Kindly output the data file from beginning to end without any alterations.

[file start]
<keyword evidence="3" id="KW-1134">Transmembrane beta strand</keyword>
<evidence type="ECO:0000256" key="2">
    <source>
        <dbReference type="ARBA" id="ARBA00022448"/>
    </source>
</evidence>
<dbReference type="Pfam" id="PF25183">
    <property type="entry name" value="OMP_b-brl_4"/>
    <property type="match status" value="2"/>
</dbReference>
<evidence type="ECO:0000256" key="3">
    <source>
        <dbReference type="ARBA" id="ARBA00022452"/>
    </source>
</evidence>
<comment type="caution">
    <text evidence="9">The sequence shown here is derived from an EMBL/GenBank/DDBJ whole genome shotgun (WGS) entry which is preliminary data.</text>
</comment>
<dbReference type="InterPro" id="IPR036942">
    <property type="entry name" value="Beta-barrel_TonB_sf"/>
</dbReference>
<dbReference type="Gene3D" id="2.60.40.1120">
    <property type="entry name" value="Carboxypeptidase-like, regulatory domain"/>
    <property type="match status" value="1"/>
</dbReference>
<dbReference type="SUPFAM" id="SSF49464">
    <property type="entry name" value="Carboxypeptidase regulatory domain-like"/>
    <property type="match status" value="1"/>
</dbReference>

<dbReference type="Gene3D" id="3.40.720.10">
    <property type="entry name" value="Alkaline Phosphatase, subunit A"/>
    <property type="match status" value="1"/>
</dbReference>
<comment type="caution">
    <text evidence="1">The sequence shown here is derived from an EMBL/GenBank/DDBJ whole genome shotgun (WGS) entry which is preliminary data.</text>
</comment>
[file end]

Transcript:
<keyword evidence="3" id="KW-1134">Transmembrane beta strand</keyword>
<evidence type="ECO:0000256" key="2">
    <source>
        <dbReference type="ARBA" id="ARBA00022448"/>
    </source>
</evidence>
<dbReference type="Pfam" id="PF25183">
    <property type="entry name" value="OMP_b-brl_4"/>
    <property type="match status" value="2"/>
</dbReference>
<evidence type="ECO:0000256" key="3">
    <source>
        <dbReference type="ARBA" id="ARBA00022452"/>
    </source>
</evidence>
<comment type="caution">
    <text evidence="9">The sequence shown here is derived from an EMBL/GenBank/DDBJ whole genome shotgun (WGS) entry which is preliminary data.</text>
</comment>
<dbReference type="InterPro" id="IPR036942">
    <property type="entry name" value="Beta-barrel_TonB_sf"/>
</dbReference>
<dbReference type="Gene3D" id="2.60.40.1120">
    <property type="entry name" value="Carboxypeptidase-like, regulatory domain"/>
    <property type="match status" value="1"/>
</dbReference>
<dbReference type="SUPFAM" id="SSF49464">
    <property type="entry name" value="Carboxypeptidase regulatory domain-like"/>
    <property type="match status" value="1"/>
</dbReference>

<dbReference type="Gene3D" id="3.40.720.10">
    <property type="entry name" value="Alkaline Phosphatase, subunit A"/>
    <property type="match status" value="1"/>
</dbReference>
<comment type="caution">
    <text evidence="1">The sequence shown here is derived from an EMBL/GenBank/DDBJ whole genome shotgun (WGS) entry which is preliminary data.</text>
</comment>